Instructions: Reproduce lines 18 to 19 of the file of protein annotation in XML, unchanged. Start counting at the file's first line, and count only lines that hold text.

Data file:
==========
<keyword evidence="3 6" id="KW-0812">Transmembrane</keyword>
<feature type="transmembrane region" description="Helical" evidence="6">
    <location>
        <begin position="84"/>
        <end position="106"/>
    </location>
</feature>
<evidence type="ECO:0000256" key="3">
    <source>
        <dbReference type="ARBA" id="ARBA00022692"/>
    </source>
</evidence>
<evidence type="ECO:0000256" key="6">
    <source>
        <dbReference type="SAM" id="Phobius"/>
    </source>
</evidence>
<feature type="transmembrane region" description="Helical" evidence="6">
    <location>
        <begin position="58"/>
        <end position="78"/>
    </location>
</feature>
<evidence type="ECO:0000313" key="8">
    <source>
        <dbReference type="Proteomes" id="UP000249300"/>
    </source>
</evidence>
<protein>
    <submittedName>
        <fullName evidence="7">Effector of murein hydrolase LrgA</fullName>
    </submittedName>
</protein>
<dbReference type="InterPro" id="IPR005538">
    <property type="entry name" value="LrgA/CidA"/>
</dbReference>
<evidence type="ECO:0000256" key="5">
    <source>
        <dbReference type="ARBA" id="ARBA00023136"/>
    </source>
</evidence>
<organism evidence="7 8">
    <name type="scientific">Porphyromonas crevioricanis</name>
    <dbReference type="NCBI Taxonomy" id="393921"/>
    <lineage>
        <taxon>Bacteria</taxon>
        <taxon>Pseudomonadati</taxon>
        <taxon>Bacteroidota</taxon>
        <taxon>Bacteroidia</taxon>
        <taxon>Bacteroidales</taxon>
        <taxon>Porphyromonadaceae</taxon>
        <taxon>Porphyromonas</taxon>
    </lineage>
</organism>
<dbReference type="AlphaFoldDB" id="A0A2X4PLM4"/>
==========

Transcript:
<feature type="transmembrane region" description="Helical" evidence="6">
    <location>